from The American Heritage® Dictionary of the English Language, 5th Edition.

  • noun A gracious, friendly, or obliging act that is freely granted.
  • noun Friendly or favorable regard; approval or support.
  • noun A state of being held in such regard.
  • noun Unfair partiality; favoritism.
  • noun A privilege or concession.
  • noun Permission to engage in sexual activity, especially when granted by a woman to a male partner.
  • noun Something given as a token of love, affection, or remembrance.
  • noun A small decorative gift given to each guest at a party.
  • noun Advantage; benefit.
  • noun Behalf; interest.
  • noun Obsolete A communication, especially a letter.
  • noun Aspect or appearance.
  • noun Countenance; face.
  • noun Obsolete A facial feature.
  • intransitive verb To perform a kindness or service for; oblige. synonym: oblige.
  • intransitive verb To have a liking for; be partial to; prefer.
  • intransitive verb To approve, advocate, or support.
  • intransitive verb To show partiality or unfair preference to.
  • intransitive verb To believe to be most likely to succeed.
  • intransitive verb To be advantageous to; make more likely to be successful.
  • intransitive verb To speed up or otherwise increase the success of (a chemical process or pathway).
  • intransitive verb To treat with care; be gentle with.
  • intransitive verb Chiefly Southern US To resemble in appearance.
  • intransitive verb To resemble another in appearance.
  • idiom (in favor of) In support of; approving.
  • idiom (in favor of) To the advantage of.
  • idiom (in favor of) Inscribed or made out to the benefit of.

from The Century Dictionary.

  • To regard with favor; entertain favor for; be disposed to aid; countenance; befriend; regard or treat with favor or partiality; accommodate: as, to favor the weaker side.
  • To be favorable to; facilitate or render easier: as, the darkness of the night favored the enemy's approach.
  • To resemble in features or aspect; look somewhat like.
  • To ease; spare: as, to favor a lame leg.
  • To extenuate; palliate; represent favorably, as in painting or description.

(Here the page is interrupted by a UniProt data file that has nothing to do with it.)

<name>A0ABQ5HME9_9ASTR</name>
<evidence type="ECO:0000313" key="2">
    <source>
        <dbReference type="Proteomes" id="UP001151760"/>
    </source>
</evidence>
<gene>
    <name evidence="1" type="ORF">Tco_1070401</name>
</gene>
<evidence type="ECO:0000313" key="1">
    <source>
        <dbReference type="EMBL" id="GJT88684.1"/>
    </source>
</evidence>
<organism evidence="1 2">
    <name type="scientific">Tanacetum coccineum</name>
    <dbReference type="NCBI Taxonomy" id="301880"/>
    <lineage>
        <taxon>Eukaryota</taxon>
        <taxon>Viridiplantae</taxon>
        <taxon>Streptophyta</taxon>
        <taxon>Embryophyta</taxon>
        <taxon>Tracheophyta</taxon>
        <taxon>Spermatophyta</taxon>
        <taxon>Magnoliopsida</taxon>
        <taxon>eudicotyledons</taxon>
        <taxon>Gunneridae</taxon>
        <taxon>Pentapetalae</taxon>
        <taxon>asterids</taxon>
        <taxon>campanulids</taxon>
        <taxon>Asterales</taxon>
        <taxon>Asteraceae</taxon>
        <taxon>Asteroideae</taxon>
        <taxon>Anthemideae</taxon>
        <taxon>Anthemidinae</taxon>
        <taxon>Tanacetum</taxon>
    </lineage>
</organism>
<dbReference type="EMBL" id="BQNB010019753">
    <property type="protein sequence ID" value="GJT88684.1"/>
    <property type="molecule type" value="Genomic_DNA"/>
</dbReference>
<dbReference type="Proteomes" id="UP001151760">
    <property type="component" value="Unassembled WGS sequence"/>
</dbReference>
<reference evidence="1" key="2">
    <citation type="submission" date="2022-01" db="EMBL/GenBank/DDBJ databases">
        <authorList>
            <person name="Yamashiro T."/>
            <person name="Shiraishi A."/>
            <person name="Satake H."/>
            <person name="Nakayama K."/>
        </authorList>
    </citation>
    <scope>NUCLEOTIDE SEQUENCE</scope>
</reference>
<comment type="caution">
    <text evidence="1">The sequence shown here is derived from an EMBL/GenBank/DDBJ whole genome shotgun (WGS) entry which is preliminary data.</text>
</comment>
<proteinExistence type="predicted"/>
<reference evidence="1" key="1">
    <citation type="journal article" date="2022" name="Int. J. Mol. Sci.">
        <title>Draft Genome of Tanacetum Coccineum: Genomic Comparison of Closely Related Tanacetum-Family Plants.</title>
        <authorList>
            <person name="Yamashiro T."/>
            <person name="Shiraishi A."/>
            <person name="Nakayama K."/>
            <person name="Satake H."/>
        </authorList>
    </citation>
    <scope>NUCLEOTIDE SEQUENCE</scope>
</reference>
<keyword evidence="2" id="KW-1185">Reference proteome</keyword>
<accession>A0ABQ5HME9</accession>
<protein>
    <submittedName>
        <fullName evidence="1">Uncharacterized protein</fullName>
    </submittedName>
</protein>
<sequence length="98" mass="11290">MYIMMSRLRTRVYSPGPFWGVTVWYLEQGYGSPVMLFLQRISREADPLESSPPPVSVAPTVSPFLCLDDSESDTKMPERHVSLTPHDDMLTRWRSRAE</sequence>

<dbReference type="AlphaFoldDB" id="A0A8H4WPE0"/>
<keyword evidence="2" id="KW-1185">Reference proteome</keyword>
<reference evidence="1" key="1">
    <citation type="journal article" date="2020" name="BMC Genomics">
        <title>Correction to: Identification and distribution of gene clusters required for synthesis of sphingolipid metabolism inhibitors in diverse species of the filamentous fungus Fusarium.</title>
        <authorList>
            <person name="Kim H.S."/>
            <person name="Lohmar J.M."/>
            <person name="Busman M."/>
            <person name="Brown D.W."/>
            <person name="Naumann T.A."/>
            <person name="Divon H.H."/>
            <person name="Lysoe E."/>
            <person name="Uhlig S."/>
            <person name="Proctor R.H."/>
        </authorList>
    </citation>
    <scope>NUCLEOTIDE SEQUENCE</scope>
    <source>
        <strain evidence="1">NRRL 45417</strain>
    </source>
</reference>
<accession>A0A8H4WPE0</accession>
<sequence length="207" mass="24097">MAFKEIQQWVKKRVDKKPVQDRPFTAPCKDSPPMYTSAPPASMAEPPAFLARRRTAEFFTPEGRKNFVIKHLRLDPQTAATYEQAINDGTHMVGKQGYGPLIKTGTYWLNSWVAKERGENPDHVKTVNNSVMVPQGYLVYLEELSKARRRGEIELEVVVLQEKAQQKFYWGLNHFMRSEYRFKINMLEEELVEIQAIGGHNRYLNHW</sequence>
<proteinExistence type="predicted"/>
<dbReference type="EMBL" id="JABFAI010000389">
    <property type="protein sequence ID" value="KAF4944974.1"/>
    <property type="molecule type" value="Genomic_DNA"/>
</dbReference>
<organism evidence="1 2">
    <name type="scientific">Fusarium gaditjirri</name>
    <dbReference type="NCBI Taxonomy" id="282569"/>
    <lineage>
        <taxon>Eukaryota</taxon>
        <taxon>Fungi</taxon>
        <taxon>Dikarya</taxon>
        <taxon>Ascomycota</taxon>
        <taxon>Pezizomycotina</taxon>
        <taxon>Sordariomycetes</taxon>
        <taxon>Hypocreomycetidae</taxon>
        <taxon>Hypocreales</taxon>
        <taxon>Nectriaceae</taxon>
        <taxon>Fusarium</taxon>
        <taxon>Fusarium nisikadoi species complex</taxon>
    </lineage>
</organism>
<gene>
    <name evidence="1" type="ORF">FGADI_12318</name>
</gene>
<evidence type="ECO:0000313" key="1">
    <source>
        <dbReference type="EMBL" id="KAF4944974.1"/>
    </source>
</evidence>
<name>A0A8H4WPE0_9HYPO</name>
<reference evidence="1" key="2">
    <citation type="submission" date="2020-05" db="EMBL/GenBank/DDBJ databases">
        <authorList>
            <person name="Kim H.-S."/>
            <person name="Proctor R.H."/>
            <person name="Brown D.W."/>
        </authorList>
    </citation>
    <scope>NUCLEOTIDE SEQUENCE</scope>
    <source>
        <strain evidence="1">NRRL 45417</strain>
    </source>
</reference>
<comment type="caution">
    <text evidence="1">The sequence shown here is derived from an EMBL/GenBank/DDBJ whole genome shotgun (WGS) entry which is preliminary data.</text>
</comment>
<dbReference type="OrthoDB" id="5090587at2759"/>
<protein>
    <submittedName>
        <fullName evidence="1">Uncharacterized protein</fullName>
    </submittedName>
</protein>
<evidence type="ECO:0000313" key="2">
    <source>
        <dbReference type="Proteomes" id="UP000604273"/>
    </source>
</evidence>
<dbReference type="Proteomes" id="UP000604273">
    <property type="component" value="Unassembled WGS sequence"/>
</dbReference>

• Synonyms To patronize, help, assist.
  • To have the semblance (of).
  • noun Good will; kind regard; countenance; friendly disposition; a willingness to aid, support, or defend.
  • noun The state of favoring or of being favored; friendly consideration bestowed or received; objective regard, aid, support, or behoof: with in: as, to be or act in favor of a person or thing; to resign an office in favor of another; he is in high favor at court or with the people.
  • noun The object of kind regard; the person or thing favored.
  • noun A kind act or office; kindness done or manifested; any act of grace or good will, as distinguished from acts of justice or remuneration.
  • noun Partial kindness; biased regard or consideration; predilection; partiality: as, kissing goes by favor; a fair field and no favor.
  • noun Leave; permission; indulgence; concession.
  • noun Advantage; convenience afforded for success: as, the enemy approached under favor of the night.
  • noun Something bestowed as a token of good will or of love; a gift or present; hence, a gift, usually from a woman to a man, as a sleeve, glove, or knot of ribbons, to be worn, as a token of friendship or love, at a fair or wedding, in a festive assembly, or habitually, as formerly in knight-errantry.
  • noun Countenance; appearance; look; features.
  • noun A charm; attraction; grace.


from The American Heritage® Dictionary of the English Language, 4th Edition

[Middle English, from Old French, from Latin, from favēre, to be favorable.]

from Wiktionary, Creative Commons Attribution/Share-Alike License

From Anglo-Norman favour, from mainland Old French favor, from Latin favor, respelled in English to more closely match its Latin etymon.


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  • There are several words that combine with 'favor' in American English that are spelled 'favour' in British English. Although several of both versions appear in Wordnik, at the time of this entry neither 'favor' nor some of the others 'unfavorable' 'unfavourable' are cross-referenced.

    The spellchecker on this facility appears to 'favour' the British English version!

    June 6, 2012